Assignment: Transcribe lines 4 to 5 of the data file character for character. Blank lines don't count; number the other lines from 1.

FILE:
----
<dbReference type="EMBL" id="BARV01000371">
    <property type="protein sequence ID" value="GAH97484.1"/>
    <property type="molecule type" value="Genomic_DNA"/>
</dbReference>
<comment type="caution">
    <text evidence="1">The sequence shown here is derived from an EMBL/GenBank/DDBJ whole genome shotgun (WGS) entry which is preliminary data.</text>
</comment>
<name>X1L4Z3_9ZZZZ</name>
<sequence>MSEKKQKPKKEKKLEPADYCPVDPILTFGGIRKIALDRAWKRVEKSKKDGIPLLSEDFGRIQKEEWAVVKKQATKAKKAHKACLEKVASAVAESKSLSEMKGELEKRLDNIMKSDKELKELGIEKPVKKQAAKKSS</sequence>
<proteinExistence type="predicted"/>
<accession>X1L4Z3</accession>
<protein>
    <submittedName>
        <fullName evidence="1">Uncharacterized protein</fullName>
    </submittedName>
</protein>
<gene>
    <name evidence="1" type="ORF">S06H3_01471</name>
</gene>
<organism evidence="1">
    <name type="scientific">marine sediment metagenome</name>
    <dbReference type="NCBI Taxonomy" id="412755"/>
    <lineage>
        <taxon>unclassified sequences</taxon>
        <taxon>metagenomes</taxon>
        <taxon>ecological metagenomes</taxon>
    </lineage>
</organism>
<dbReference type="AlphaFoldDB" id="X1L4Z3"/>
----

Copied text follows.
</dbReference>
<comment type="caution">